Bulger then shot McIntyre, he said.
Kelly also described how Bulger allegedly strangled two 26-year-old women: Debra Davis, Flemmi's girlfriend, and Deborah Hussey, daughter of Flemmi's common-law wife.
Flemmi has testified previously that he watched Bulger kill both women. Weeks testified that he was also present when Bulger killed Hussey.
Bulger, Kelly said, was a "hands-on killer who was the leader of an extensive criminal enterprise."
Bulger's lawyer, however, said Flemmi is the one who killed the women and decided to pin the murders on Bulger after Bulger fled Boston in 1994.
Carney said Bulger had no motive to kill Davis or Hussey, who were close to Flemmi, but not Bulger.
Carney insisted that Bulger was not an FBI informant but instead paid FBI agents to tip him off when he and his gang were being investigated or about to be indicted.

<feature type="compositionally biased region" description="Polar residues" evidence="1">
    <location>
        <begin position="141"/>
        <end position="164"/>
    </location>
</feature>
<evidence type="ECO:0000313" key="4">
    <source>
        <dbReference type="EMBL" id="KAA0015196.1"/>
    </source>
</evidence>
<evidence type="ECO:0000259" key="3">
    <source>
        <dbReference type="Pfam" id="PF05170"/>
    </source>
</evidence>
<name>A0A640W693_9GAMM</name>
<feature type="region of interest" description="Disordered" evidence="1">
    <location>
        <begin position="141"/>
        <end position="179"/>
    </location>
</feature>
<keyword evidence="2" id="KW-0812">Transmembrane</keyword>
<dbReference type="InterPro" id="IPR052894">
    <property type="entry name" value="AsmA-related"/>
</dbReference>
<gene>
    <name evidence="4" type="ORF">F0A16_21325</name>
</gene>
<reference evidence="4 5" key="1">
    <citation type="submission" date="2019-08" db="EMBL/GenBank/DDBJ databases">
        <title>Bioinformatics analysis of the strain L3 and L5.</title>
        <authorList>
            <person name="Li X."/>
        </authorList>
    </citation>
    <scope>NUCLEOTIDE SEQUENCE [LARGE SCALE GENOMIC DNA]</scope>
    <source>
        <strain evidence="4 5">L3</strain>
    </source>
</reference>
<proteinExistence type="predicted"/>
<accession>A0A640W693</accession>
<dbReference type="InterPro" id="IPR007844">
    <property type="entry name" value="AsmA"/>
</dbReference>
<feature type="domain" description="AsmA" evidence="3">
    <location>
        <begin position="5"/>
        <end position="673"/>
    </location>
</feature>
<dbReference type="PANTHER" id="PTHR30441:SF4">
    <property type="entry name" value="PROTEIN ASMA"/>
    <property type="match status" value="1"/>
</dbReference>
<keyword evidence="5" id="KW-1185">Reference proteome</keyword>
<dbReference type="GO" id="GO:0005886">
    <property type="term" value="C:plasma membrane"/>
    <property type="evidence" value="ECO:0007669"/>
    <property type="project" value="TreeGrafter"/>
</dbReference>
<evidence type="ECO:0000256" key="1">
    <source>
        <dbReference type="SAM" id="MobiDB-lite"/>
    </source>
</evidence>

"James Bulger never, ever — the evidence will show — was an informant," Carney said.
Carney said it went against Bulger's Irish heritage to be an informant. He also said Bulger was not close enough to members of the local Mafia to provide any useful information to authorities.
Carney said former FBI agent John Connolly — who was convicted of racketeering for tipping Bulger and Flemmi to an indictment — fabricated a lengthy FBI informant file for Bulger to cover up the fact that he was regularly seen meeting with Bulger.
Kelly said Bulger's gang succeeded by instilling fear in other criminals and corrupting Connolly and other law enforcement officials.
"It was part of a strategy they had, and it worked for them," Kelly said.
Kelly slowly read the names of each of the 19 victims while showing their pictures to the jury.
The first prosecution witness, retired state police Lt. Robert Long, identified surveillance video and photos of Bulger taken during a 1980 investigation. The video showed Bulger meeting with various organized crime figures at an auto repair garage in Boston's North End.
Testimony was set to resume Thursday.